Date of Award
Doctor of Philosophy (PhD)
The nervous system has evolved a set of survival circuits optimized to respond to environmental threats. Adaptive threat responding requires learning to predict when and where a threat may occur based on available cues. Such learning depends on a distributed network of brain structures, but there is much we do not understand about how these brain areas interact to support fear memory. Addressing this gap is crucial for understanding anxiety- and fear-related disorders as dysfunction in fear learning networks is implicated in the development and persistence of pathological fear states. In my dissertation work, I used a rodent model of episodic fear learning to determine how two key nodes of the fear network, the ventral hippocampus, and the amygdala, contribute to the formation of a fear memory. The role of the ventral hippocampus, in particular, during associative fear memory is unclear. Unlike the more studied dorsal hippocampus, the ventral hippocampus is implicated in emotional regulation and may serve as an emotional-cognitive interface in memory. Here I characterize how the ventral hippocampus and basolateral amygdala encode emotionally salient events during associative fear conditioning, test the necessity of aversive encoding in the ventral hippocampus to memory formation, and determine whether direct communication between the ventral hippocampus and amygdala is needed for fear learning and amygdala encoding. The results highlight two adaptive functions of the ventral hippocampus in fear learning: 1) hippocampal encoding of aversive events affects how the fear memory is subsequently expressed, and 2) hippocampal communication with the amygdala is needed for fear learning with temporal or contextual cues. These results may provide targets for future therapeutic interventions considering the ventral hippocampus is implicated in several mood-disorders characterized by exaggerated, inappropriate expression of fear.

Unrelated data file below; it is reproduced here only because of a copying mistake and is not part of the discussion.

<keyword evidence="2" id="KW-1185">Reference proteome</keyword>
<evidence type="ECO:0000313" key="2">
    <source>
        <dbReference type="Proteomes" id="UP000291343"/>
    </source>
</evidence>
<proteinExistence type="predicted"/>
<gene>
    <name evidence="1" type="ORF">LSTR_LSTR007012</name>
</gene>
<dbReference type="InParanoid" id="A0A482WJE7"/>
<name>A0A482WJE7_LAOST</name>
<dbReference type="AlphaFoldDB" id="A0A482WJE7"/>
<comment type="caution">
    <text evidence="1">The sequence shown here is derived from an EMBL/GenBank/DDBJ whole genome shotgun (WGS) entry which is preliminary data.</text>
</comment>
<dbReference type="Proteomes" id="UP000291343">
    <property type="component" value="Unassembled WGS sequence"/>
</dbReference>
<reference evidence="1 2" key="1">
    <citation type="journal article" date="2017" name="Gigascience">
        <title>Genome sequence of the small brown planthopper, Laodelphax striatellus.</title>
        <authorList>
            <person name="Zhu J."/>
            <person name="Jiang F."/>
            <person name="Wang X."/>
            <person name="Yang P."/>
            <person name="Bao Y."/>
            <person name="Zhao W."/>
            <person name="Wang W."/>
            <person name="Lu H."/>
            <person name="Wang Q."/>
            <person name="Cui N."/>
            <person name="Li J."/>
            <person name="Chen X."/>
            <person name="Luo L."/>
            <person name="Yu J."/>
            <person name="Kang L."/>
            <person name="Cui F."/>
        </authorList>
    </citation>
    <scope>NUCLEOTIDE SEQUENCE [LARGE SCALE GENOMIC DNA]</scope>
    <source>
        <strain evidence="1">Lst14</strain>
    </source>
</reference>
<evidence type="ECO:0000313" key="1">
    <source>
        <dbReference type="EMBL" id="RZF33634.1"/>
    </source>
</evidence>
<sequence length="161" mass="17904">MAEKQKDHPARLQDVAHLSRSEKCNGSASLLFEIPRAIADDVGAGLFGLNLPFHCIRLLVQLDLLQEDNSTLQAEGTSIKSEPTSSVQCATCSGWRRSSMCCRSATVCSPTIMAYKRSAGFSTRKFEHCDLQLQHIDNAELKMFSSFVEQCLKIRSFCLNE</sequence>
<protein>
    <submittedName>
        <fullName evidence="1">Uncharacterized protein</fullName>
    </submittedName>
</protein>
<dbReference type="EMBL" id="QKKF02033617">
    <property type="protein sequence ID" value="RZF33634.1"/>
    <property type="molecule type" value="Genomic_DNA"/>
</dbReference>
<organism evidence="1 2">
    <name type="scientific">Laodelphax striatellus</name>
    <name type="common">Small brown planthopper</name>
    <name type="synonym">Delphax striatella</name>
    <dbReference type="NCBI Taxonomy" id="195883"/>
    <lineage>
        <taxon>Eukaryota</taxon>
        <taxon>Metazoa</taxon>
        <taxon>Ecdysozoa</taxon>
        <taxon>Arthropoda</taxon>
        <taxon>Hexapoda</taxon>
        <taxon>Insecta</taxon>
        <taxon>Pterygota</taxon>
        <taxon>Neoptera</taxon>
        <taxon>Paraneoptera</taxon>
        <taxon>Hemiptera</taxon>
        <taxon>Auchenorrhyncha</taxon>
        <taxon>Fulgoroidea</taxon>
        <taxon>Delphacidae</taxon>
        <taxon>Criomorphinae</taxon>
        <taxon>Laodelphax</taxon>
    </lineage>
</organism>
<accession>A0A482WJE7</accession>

Available for download on Wednesday, December 06, 2023